As a hypothetical question: I worked at a dysfunctional place - constant crisis mode, crunch time, etc. As just a "minion" I didn't create or have any influence over deadlines and such. (I didn't cause the crunch time!)

How could I word it in an interview to get across that I acted decisively, responded to constant changes, did everything necessary to meet deadlines, always acted as a "team player" etc. Without seeming to bad mouth the company or give the impression that the crisis was my fault?

I want to be able to say (in effect) I'm so great I did X,Y and Z despite this situation. Without being negative about the situation!

Edit2: I'm not sure I understand what it is to "badmouth" a company then. As I see it, saying XYZ was screwed up and I rode in and fixed it (or whatever) is trash talk?

  • 5
    You just did :P
    – AndreiROM
    Commented Mar 1, 2016 at 20:14
  • If you are "spinning it", you've already missed. Tell the truth, about the bad in the environment and the good in how you handled it. Very good chance that anyone in a hiring position already understands that these workplaces exist, just not in their house :)
    – cdkMoose
    Commented Mar 1, 2016 at 20:26
  • @cdkMoose is that different from the usual advice not to "badmouth" an old employer? Genuinely asking, not being snarky.
    – user47059
    Commented Mar 1, 2016 at 20:55
  • You can tell the truth without "badmouthing". Maybe it's just my interpretation, but I usually connote "spinning" as taking some liberties with the truth to make things look better than they are (from your position). If you are caught being untruthful in an interview, it is all over.
    – cdkMoose
    Commented Mar 1, 2016 at 21:01
  • 5
    Does it really matter why the tight schedules existed? Demands were made on you and you met them. Doesn't matter if it was chaos or the greatest business strategy known to mankind.
    – user8365
    Commented Mar 1, 2016 at 21:18

4 Answers 4


Have C.A.R (Challenge, Action, Result) stories ready and don't be afraid of painting a grim picture.

The challenge in each situation is a time where your workplace was in crisis, then talk about the actions you took, and the positive result that came from them.

Phrase it that way, and it's always positive. You're not bad mouthing the company by saying it was a challenge, and you're certainly not looking as if you are to blame if you took action that got results.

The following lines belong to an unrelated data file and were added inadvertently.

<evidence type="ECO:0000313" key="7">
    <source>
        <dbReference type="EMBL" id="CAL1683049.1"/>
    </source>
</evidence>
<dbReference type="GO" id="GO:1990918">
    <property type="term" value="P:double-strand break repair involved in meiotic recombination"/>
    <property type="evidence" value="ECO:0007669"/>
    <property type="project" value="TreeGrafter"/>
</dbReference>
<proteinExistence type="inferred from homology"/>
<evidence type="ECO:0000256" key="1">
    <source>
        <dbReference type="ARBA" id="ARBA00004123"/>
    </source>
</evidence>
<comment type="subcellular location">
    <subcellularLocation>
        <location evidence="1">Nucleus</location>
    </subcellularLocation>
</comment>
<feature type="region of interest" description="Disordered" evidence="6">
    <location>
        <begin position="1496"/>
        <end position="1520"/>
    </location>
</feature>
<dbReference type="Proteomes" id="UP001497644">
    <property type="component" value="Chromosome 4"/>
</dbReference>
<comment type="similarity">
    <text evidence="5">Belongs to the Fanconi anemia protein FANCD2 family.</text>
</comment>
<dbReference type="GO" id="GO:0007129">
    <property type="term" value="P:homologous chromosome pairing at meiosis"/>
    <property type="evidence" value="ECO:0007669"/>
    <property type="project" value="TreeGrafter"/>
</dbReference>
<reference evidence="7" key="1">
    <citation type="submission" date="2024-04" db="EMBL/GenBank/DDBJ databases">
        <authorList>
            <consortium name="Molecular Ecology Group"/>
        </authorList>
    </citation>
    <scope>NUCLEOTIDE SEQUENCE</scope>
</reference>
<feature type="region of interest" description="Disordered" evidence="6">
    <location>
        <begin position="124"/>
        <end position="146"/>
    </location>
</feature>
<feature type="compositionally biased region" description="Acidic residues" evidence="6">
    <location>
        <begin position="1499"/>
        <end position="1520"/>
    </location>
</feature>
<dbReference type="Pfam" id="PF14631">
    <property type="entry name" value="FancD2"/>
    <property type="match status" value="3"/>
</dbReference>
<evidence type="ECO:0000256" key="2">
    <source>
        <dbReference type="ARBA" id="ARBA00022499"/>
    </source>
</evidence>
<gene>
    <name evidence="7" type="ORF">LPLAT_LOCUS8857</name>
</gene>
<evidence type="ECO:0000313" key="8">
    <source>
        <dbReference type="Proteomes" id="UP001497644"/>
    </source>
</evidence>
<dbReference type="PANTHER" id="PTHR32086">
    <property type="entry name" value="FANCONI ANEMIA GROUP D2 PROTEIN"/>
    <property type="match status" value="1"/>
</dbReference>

Not all workplaces are the same and even in the best of breed organizations, there are projects doomed from the get-go. It is called real life.

I would word it as, as a junior employee, I found myself assigned to a project which did not have well defined goals and good measurements and reporting. Hence the project was behind schedule all the time with a lot of rush events, none of which came as a result of my actions or lack there-of. And as a side story, I would create a scenario, how it should be handled if I were in charge of the project, if you are really up to it. Because, under the circumstances, you will be asked to give an example of bad decisions, making the project fall behind schedule, followed by "how would you have handled such a situation, if you were an influencer/project manager?"

This is not bad mouthing the company or coworkers. It is a reality even the best of us had to deal with few times (hopefully not more than a few) in our professional lives. I chalk them up as experience to learn from. Make sure you learned something from this experience and can put it positively, as in not to do this and that to prevent finding yourself in a situation like that.


There are code words that can be used to describe a workplace as chaotic without openly badmouthing the place. I would say something like:

It was a dynamic environment with a really fast pace. The short deadline cycle helped me develop as a team player and make good decisions under pressure. It really helped me grow into a stronger {your position here}.

This has no note of complaint but any interviewer with a brain will be able to deduce what that environment really was. If you go this route be sure to maintain this tone when you give examples from your time in this workplace.


As a junior employee it's never your fault, anything goes wrong it's management or other leaders fault, so just focus on what you did. There is no need to bad mouth anything. You adapted to changes, you handled crisis situations beyond your control etc,.

You must log in to answer this question.

Not the answer you're looking for? Browse other questions tagged .